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Mar 19 2024

Computationally Feasible Phase Diagrams and Properties of Materials under Experimentally Challenging Conditions

CME Department Seminar

March 19, 2024

11:00 AM - 12:00 PM America/Chicago


ERF 1047


842 W. Taylor St., Chicago, IL 60607

Presenter: Keith Phuthi, PhD Candidate, University of Michigan
Location: ERF 1047

Abstract: Materials are the key to unlocking technologies that will enable a more sustainable future. It is therefore important to discover new functional materials and to characterize existing materials as accurately as possible. While this can sometimes be done experimentally, some materials are difficult to work with and experiments can rarely be performed in a high-throughput manner. Computational methods emerge as powerful tools which have exponentially grown in use due to more powerful computers, improved algorithms and use of data-based Machine Learning methods. For a material found computationally to exist requires that it be thermodynamically (meta-)stable, thus it is vitally important that there exist reliable computational methods for determining stability phase diagrams at arbitrary external conditions. In this talk, I demonstrate new methods for determining phase diagrams and material properties under conditions that are more realistic or challenging to explore experimentally such as high pressures and temperatures and have up until recently been difficult to determine reliably computationally. I consider metal hydrides and lithium metal, both classes of materials important in energy storage and with other exciting properties such as superconductivity. We present methods for determining the stability of metal hydrides under the barely explored conditions of combined pressure and electrochemical potential. We also predict the stability of different phases of lithium and tabulate entropy and free energy data at pressures for which no such experimental data exists. This work combines a number of atomic simulation tools including first-principles calculations, molecular dynamics, machine learning and statistics in novel ways to achieve these goals efficiently, accurately and reproducibly.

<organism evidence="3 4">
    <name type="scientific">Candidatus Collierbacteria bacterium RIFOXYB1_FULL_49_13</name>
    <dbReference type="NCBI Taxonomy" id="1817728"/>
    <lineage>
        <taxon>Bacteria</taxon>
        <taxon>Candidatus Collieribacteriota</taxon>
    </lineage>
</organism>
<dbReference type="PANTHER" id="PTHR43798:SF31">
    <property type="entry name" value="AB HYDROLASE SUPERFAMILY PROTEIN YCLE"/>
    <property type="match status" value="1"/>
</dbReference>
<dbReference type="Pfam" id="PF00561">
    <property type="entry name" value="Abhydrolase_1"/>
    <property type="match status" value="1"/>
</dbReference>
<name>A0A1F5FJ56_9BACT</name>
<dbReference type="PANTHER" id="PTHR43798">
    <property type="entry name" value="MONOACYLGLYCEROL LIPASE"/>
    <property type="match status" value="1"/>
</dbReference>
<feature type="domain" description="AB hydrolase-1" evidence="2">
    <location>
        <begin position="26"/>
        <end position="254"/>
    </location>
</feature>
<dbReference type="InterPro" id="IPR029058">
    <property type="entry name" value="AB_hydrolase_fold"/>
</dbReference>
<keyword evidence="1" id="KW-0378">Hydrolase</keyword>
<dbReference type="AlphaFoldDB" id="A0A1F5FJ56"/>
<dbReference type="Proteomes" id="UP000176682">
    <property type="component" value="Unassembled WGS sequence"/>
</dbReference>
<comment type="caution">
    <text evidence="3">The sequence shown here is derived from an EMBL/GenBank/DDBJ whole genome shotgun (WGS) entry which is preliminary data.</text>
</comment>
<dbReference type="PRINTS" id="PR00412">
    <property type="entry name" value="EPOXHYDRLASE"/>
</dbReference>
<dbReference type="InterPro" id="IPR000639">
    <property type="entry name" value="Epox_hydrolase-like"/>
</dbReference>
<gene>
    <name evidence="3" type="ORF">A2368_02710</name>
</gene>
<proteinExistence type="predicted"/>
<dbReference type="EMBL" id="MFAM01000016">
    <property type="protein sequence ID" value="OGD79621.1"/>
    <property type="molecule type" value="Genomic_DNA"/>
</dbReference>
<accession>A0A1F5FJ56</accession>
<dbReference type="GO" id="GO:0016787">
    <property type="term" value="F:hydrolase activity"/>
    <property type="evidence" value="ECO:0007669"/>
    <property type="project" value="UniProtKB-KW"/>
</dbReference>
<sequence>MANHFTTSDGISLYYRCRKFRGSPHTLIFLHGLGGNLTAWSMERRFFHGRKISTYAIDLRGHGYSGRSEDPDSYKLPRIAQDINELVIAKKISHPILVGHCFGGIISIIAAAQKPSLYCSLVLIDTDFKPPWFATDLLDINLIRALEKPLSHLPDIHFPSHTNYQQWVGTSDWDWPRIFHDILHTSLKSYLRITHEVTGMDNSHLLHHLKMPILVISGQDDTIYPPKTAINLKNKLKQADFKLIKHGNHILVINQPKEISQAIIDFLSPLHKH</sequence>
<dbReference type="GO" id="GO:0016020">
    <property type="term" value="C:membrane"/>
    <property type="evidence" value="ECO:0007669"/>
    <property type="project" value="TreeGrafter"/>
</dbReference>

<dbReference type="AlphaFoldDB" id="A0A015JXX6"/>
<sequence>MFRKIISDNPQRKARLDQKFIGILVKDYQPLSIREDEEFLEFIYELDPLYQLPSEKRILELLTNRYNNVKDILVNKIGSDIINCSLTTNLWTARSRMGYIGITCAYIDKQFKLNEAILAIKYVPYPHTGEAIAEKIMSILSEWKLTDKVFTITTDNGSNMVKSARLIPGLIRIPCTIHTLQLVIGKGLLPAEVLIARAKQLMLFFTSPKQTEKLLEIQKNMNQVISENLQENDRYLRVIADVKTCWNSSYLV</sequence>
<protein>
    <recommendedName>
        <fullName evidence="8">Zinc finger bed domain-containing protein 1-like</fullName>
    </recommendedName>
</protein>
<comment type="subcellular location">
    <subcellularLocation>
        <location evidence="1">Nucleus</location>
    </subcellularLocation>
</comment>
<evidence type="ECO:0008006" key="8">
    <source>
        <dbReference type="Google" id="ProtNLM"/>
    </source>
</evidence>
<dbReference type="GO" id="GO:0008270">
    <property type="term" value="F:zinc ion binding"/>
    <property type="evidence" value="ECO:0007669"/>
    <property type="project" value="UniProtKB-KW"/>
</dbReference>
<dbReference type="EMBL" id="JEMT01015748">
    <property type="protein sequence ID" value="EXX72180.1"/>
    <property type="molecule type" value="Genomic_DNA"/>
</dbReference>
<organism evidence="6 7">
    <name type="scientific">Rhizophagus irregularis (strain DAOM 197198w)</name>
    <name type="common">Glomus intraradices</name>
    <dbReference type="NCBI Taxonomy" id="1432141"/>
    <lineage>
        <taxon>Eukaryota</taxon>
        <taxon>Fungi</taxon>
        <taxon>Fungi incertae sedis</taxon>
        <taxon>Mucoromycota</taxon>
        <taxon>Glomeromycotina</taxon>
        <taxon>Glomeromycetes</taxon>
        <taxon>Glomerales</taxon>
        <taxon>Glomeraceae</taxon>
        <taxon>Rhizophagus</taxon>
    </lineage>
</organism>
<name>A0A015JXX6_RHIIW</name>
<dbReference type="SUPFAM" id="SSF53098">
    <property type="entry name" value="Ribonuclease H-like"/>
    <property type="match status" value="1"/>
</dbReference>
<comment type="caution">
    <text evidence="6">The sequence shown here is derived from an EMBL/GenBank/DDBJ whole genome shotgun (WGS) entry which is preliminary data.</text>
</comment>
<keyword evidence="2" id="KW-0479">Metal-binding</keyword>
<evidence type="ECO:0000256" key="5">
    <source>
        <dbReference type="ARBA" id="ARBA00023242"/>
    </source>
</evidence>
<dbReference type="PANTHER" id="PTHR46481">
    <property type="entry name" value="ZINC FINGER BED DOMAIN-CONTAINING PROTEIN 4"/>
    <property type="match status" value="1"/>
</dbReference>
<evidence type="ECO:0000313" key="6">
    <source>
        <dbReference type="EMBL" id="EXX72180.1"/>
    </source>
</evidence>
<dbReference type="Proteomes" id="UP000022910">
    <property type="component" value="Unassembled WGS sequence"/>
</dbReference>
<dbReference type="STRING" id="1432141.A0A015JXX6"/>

Speaker Bio: Keith Phuthi is a 5th year PhD student in the mechanical engineering department at the University of Michigan under the supervision of Prof. Venkat Viswanathan. His research currently focuses on building tools for efficient and accurate prediction of macroscopic material properties using atomic scale simulations and machine learning. He obtained his bachelor's degree in physics at the Massachusetts Institute of Technology where his research focused on experimental studies of extremely low temperature electron transport and particle detection as well as simulation and design of particle detectors under the supervision of Prof. Joseph Formaggio. He obtained his master's degree at Carnegie Mellon University in mechanical engineering also under the supervision of Prof. Venkat Viswanathan where he was awarded Google Collab and Oracle Research awards to work on the development of Machine Learning Interatomic Potentials. He has taught classes on topics in thermodynamics, machine learning and introductory engineering and is always active in teaching for K-12 outreach programs.


Prof. Matt Daly

Date posted

Mar 18, 2024

Date updated

Mar 18, 2024